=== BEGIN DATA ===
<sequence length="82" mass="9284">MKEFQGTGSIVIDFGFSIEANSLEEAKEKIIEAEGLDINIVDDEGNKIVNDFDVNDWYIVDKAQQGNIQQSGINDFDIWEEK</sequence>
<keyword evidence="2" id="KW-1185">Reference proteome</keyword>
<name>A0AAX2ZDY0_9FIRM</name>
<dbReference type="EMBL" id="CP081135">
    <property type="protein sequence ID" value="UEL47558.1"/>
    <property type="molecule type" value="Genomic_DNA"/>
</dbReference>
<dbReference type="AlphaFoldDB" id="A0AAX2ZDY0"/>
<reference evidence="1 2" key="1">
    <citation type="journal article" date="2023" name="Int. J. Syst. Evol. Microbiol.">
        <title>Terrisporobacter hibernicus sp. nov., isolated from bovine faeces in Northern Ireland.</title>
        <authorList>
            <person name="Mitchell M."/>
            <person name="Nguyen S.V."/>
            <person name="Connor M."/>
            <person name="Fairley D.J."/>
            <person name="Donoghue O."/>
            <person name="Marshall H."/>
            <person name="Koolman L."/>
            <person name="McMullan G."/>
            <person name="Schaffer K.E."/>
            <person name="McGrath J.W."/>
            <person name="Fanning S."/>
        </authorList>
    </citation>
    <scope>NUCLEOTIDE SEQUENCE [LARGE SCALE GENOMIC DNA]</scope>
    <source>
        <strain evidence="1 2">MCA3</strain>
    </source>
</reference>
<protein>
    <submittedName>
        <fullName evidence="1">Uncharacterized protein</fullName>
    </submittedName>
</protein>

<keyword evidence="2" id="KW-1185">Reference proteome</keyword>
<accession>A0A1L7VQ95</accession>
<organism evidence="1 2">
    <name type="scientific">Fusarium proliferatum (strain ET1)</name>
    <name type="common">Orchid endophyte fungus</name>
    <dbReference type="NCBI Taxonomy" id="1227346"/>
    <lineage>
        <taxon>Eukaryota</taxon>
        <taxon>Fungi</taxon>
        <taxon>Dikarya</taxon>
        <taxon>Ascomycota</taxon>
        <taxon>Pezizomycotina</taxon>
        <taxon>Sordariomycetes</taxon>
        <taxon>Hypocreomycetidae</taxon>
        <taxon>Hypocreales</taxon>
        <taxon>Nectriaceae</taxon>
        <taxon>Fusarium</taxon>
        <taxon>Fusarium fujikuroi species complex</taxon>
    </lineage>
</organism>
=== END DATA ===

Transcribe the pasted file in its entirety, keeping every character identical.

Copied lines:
<sequence length="82" mass="9284">MKEFQGTGSIVIDFGFSIEANSLEEAKEKIIEAEGLDINIVDDEGNKIVNDFDVNDWYIVDKAQQGNIQQSGINDFDIWEEK</sequence>
<keyword evidence="2" id="KW-1185">Reference proteome</keyword>
<name>A0AAX2ZDY0_9FIRM</name>
<dbReference type="EMBL" id="CP081135">
    <property type="protein sequence ID" value="UEL47558.1"/>
    <property type="molecule type" value="Genomic_DNA"/>
</dbReference>
<dbReference type="AlphaFoldDB" id="A0AAX2ZDY0"/>
<reference evidence="1 2" key="1">
    <citation type="journal article" date="2023" name="Int. J. Syst. Evol. Microbiol.">
        <title>Terrisporobacter hibernicus sp. nov., isolated from bovine faeces in Northern Ireland.</title>
        <authorList>
            <person name="Mitchell M."/>
            <person name="Nguyen S.V."/>
            <person name="Connor M."/>
            <person name="Fairley D.J."/>
            <person name="Donoghue O."/>
            <person name="Marshall H."/>
            <person name="Koolman L."/>
            <person name="McMullan G."/>
            <person name="Schaffer K.E."/>
            <person name="McGrath J.W."/>
            <person name="Fanning S."/>
        </authorList>
    </citation>
    <scope>NUCLEOTIDE SEQUENCE [LARGE SCALE GENOMIC DNA]</scope>
    <source>
        <strain evidence="1 2">MCA3</strain>
    </source>
</reference>
<protein>
    <submittedName>
        <fullName evidence="1">Uncharacterized protein</fullName>
    </submittedName>
</protein>

<keyword evidence="2" id="KW-1185">Reference proteome</keyword>
<accession>A0A1L7VQ95</accession>
<organism evidence="1 2">
    <name type="scientific">Fusarium proliferatum (strain ET1)</name>
    <name type="common">Orchid endophyte fungus</name>
    <dbReference type="NCBI Taxonomy" id="1227346"/>
    <lineage>
        <taxon>Eukaryota</taxon>
        <taxon>Fungi</taxon>
        <taxon>Dikarya</taxon>
        <taxon>Ascomycota</taxon>
        <taxon>Pezizomycotina</taxon>
        <taxon>Sordariomycetes</taxon>
        <taxon>Hypocreomycetidae</taxon>
        <taxon>Hypocreales</taxon>
        <taxon>Nectriaceae</taxon>
        <taxon>Fusarium</taxon>
        <taxon>Fusarium fujikuroi species complex</taxon>
    </lineage>
</organism>